Although the second character is naturally wider and more horizontally oriented than the first, Wu simplified and compressed elements to make the two equally tall and wide. This produced a slightly squeezed effect and created a dynamic visual tension between the characters, enhanced by other details of composition and execution. For example, vertical lines curve inward in the character at right but curve outward in the character at left. Similarly, the ink is thick and dark at the top of vertical strokes; toward the bottom, it thins to streaks. This distinctly calligraphic technique of writing with brush and ink is called feibai 飛白 (flying white).
Wu’s harmonious integration of different writing traditions and individualized approach to composition, structure, and execution indicate a strong personal aesthetic at work. His work exemplifies how antiquarian interests stimulated innovative responses among the gentleman calligraphers of Ming dynasty Suzhou.
Following the title are two columns written in standard script, which read:
Seal script by Wu Yi for family friend [Yang] Jijing
Wu Yi 吳弈 (1472–1519) was a nephew of the high government official and poet Wu Kuan 吳寬 (1435–1504) from Changzhou 長洲 (modern Suzhou). Wealth and family connections, along with his innate talent, secured Wu’s position in the elite literary and artistic circles of Suzhou. He lived at the large family estate known as Dongzhuang 東莊 (East Villa), which he inherited from his uncle, and he was active in a group of local poets called the Dongzhuang shiyou 東莊十友 (Ten Friends of East Villa).
As a calligrapher, Wu Yi specialized in a style seal script that harkened back to Li Yangbing 李陽冰 (mid- to late eighth century) in the Tang dynasty. Until his untimely death at the age of forty-seven, Wu was an integral member of the same cohort of Suzhou gentleman artists as Wen Zhengming (1470–1559) and Tang Yin (1470–1524), who also contributed prominently to this scroll.
Wu impressed four seals on the frontispiece: one in both the upper and lower right corners, and two following his signature at left.
Then as now, the life of a performer could be somewhat hardscrabble and full of uncertainty. Survival required a lot of touring, short-term engagements, audience cultivation, and grubbing for patronage. Judging from the colophons, the scroll was intended to serve both as a farewell gift for Yang Jijing and as a kind of letter of recommendation for his potential patrons in Nanjing. The texts provide biographical information about Yang and laud his character, praising his talents as a qin master with both a historical pedigree and a unique approach and noting his willingness to travel in search of an appreciative audience. They also encourage the young musician to follow his ambitions.
As noted above, nine contemporaries of Yang Jijing, Tang Yin, and Wu Yi contributed colophons to the scroll. Here, we will look at five.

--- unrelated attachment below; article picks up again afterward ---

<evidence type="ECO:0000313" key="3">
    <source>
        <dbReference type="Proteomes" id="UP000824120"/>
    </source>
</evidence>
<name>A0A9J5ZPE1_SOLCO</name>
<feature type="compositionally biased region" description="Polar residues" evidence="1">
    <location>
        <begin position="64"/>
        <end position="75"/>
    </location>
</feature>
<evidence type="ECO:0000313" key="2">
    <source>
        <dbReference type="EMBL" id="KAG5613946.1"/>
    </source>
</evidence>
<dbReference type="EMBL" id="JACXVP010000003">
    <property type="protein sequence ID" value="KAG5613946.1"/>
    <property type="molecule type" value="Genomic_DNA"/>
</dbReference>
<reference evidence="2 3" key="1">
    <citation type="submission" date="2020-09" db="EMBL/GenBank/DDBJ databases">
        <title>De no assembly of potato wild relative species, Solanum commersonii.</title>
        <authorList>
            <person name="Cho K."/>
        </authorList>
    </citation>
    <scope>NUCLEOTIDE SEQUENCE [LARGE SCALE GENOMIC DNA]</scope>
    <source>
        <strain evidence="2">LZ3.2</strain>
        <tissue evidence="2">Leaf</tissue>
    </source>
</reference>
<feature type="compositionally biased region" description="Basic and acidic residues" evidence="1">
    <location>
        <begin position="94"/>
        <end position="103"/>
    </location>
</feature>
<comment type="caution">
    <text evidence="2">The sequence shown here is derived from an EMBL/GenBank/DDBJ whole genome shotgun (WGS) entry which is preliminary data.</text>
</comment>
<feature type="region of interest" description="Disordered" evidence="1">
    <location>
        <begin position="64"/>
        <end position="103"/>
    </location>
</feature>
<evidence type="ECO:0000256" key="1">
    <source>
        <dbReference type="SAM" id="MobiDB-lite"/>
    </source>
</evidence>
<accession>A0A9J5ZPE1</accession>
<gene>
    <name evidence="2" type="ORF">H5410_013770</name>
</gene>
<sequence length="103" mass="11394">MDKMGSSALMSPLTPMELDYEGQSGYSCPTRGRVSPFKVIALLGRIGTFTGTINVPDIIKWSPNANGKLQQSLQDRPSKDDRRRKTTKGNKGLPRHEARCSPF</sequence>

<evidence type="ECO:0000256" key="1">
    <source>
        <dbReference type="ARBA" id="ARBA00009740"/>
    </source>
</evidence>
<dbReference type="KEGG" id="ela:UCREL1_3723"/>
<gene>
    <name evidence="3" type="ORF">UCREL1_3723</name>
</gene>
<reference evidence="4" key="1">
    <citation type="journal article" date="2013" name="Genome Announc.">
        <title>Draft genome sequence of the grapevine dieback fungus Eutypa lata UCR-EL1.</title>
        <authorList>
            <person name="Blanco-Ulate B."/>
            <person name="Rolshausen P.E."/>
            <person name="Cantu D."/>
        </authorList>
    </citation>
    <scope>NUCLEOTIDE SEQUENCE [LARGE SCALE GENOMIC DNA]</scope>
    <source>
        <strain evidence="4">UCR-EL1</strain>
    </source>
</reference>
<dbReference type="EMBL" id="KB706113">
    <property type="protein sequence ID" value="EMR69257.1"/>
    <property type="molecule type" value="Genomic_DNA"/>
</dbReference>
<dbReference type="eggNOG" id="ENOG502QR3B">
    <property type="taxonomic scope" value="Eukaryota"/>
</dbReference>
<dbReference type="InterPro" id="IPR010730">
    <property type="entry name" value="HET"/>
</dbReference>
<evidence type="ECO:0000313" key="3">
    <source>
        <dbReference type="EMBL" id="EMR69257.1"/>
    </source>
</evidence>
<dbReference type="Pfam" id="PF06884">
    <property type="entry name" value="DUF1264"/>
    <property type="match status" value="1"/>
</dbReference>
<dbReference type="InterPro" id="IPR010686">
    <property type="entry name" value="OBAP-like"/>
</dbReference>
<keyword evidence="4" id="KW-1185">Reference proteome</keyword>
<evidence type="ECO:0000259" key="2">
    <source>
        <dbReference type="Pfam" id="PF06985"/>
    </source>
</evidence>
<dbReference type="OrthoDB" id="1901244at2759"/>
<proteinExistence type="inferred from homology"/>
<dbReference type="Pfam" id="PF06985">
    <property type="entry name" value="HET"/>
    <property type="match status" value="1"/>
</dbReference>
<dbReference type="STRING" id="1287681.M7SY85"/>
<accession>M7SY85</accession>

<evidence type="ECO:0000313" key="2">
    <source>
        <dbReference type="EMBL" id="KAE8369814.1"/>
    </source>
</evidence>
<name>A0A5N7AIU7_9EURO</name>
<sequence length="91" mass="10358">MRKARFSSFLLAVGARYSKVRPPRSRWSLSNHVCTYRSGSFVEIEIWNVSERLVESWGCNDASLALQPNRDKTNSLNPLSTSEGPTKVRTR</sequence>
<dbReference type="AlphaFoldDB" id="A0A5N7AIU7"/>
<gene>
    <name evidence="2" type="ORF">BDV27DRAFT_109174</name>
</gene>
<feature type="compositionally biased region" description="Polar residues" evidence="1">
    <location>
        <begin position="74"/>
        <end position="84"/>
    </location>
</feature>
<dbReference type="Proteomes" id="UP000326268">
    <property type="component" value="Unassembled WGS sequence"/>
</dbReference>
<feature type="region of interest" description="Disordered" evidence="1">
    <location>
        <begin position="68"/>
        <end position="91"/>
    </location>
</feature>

Colophon 1: fourteen columns, small cursive script, five characters per line, light gray paper
The most prominent contributor to the scroll was Wen Zhengming. The renowned artist composed an “old-style” poem, meaning it lacked a fixed length as well as parallel syntactical constructions.
Starting with an extended reference to Yang Jijing’s father (the Old Man Who Guarded His Simplicity), who passed the qin tradition to his son (Master Ji), the poem ends with the young musician’s departure for Nanjing (or Moling). Along the way, Wen’s verses allude to the friendship between Boya and Zhong Ziqi through references to "Liushui" (Flowing Water), one of Boya’s songs, and the term zhiyin (to understand one’s sound). The closing lines provide a rare look at the literati’s opinion of qin music compared to that of two other stringed instruments, the zheng and pipa, which were popular at the time.
I knew the Old Man Who Guarded His Simplicity
Sincere and true, an upright gentleman of old;
His whole life spent with a seven-foot zither
In clear tones, he sketched the "Flowing Water."
Easy and serene never frivolous in substance
He quite knew the fingering for every sound;
He could have passed this on to several sons
But Ji it was whose heart alone matched well.
To him the ancient melodies were truly passed
His surplus skill expresses their innate mood;
But how shall his art alone be called refined?
He cultivates himself as his father did before.
In the past among those famous for the zither
There was once in Yue a master named Liu Hong;
But the Zither Liu whom we have here in Suzhou
Came in fact from this old father and his son.
With the passing of a scant few sixty years
The whole tradition now belongs to Master Ji;
Sorry that so few here understand his music
He packs his zither and sets off a thousand li.
Moling was a famous capital in ancient times
Go, go, surely you will find reception there;
Sonorously strum forth that unique music
Wash their ears entirely of cittern and guitar.
Still using his original given name (Bi), in the last column the poet added his signature: “Wen Bi from Changzhou.” He followed it with impressions of two personal seals: a square intaglio seal reading Wen Bi yin『文壁印』(Seal of Wen Bi); and a square intaglio seal with the name of his studio, reading Tingyunsheng『亭雲生』(Master of Towering Clouds).
Colophon 5: thirty-two columns, standard script, twelve characters per column, ruled-line grid, first entry on the third paper
Peng Fang 彭昉 (1469–1528) wrote this short essay as an explanatory preface or introduction (xu 序) for the group of poems. The text opens with an official title for the piece: “Preface to Poems on Seeing off Qin-master Yang Jijing on his Journey to Jinling.” It proceeds through a disquisition on Yang’s commitment to excellence—and on qin music as a mystical means to effect positive social change and bring peace and harmony to humankind.